The other aspect of Abiko’s approach that I think sticks out is the restrained use of humor throughout the story. Combining comedy and crime can be a tricky business and there is always a risk that the jokes will overpower the narrative. Abiko avoids that by picking specific aspects of his story to provide humor while allowing the crime to be taken seriously.

One particularly rich source of humor is Kyōzō’s ability to compel Kinoshita to perform reckless or foolish acts. By the end of the book the reader will be anticipating the punch lines to these interactions but the pleasure comes in seeing just how Kinoshita will find himself injured again. Similarly I appreciated his frustrating interactions with his brother and sister who are both mystery fans and who each take on significant roles in the case, at one point giving their own version of Dr. Fell’s famous locked room lecture.

Though its puzzle may not be quite as ingeniously constructed as either The Moai Island Puzzle or The Decagon House Mystery, other shin honkaku titles published by Locked Room International, I think it is most accessible of the three and it might make a good first step for readers beginning to explore this style of Japanese crime writing. I am excited to see these works being made available in translation and hope that there may be further titles in the offing. Recommended.

The Box Office Murders by Freeman Wills Crofts

BoMIt has been a few months since I last tackled an Inspector French book and, now that I’ve read all of his inverted mysteries, I had big plans to pick up one of the books I received at Christmas. Instead, just as I was about to pick one of them up, a super-affordable copy of The Box Office Murders fell right onto the top of my to read pile. Sorry, The Hog’s Back Mystery, but you will have to wait a little longer…

The Box Office Murders is a difficult story to summarize, not because its plot is particularly complex but because so many of its keys points are established quite a way into the narrative. Rather than risk spoiling people’s enjoyment of the story, I am opting to be a little vague about what exactly it entails.

What I can say is that this story begins with a solicitor referring a young client to Scotland Yard to speak about her experiences. This woman tells Inspector French of how she became involved in a criminal enterprise and also about the fate of a friend who was thought to have committed suicide but who she believes was murdered. When the young woman herself is found dead the following day, French starts looking into the circumstances of these deaths in earnest.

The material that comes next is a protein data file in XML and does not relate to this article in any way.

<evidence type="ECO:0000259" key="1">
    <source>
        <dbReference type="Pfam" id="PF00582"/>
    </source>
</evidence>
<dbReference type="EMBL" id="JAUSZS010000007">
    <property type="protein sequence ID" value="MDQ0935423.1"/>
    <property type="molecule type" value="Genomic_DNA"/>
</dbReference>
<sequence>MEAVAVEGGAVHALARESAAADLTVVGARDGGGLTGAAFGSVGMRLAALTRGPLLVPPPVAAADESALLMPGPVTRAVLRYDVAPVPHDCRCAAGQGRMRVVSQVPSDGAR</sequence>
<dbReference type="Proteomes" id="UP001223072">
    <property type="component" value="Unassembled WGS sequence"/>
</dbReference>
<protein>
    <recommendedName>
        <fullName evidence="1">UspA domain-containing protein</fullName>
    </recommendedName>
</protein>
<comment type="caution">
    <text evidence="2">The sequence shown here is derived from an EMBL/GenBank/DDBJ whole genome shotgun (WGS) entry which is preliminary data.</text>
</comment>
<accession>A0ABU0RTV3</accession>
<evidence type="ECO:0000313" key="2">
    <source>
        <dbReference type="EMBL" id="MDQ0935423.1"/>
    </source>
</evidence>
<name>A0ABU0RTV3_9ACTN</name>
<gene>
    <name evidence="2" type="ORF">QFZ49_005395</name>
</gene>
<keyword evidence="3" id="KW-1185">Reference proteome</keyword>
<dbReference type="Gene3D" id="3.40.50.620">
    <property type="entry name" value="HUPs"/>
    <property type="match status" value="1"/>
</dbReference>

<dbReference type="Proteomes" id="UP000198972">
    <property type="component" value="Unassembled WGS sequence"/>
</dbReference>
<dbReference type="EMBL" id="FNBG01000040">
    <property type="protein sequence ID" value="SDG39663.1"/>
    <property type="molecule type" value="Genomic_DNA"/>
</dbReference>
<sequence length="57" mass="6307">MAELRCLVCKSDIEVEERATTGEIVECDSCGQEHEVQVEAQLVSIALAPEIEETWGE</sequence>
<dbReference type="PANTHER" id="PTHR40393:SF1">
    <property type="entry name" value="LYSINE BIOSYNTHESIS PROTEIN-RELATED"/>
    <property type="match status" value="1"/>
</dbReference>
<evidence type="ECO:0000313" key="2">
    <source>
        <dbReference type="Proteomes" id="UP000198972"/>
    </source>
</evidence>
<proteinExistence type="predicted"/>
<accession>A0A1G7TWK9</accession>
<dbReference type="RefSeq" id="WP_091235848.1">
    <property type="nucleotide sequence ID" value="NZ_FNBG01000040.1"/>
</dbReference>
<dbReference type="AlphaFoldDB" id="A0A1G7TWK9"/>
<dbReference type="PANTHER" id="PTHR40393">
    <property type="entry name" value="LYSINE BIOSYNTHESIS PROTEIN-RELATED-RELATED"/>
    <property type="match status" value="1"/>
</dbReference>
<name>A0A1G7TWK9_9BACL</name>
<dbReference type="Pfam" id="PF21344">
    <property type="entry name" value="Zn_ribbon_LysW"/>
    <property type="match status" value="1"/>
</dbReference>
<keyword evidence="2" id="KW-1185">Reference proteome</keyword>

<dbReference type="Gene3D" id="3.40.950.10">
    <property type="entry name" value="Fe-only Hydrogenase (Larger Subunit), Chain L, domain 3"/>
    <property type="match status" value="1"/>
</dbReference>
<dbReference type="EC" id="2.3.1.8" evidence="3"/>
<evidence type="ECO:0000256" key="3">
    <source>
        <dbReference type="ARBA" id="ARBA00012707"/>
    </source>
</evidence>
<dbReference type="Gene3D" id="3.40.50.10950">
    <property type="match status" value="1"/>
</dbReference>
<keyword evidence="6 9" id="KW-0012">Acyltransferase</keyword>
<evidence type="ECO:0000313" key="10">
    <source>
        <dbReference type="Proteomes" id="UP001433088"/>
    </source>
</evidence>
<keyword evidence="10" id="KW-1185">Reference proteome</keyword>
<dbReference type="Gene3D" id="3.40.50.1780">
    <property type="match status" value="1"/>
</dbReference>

This introduction reflects one of the most significant issues that I had with the book – namely that Crofts gifts a lot of information to our hero in the form of long conversations in which key characters lay out what they know and who he should suspect. Now, I would certainly acknowledge that the way he manipulates the witness showcases some of his skills and I would also accept that this is exactly the way that the sort of crime we have here would be detected. The problem is that it will cause French to play a curiously passive role at some key points in the proceedings and so his chief contribution to this story would be to work out what the gang’s scheme is.

This is the earliest French novel I have read by quite some way and so I am not sure if this is typical of the role he played in earlier titles. It certainly presents some challenges as an approach because it runs contrary to the idea that your protagonist should be driving events. Crofts invites us to empathize with him, to share in his worries, and to follow his actions but without the actions of a secondary character he wouldn’t even know who to consider a suspect, let alone catch them. It feels rather unsatisfactory.

This is a shame because the scheme itself is an unusual one. It is perhaps not one that the modern reader can be prepared to guess because it is so grounded in the practices of the time period in which it was written but I think it is quite charmingly practical, imaginative and well thought-through.

Turning to French himself, I was rather struck by a few uncharacteristic moments of wildness in the character. Here he bends interrogation rules, breaks into houses without warrants and, in a moment of exaltation he grabs a young woman who is most definitely not his wife, kisses her twice on the lips and tells her ‘My word… but you’re the goods!”. Now, he does immediately reference that he is married but this is not the Inspector French I am used to, methodically comparing the marks made on parking tickets or examining train timetables.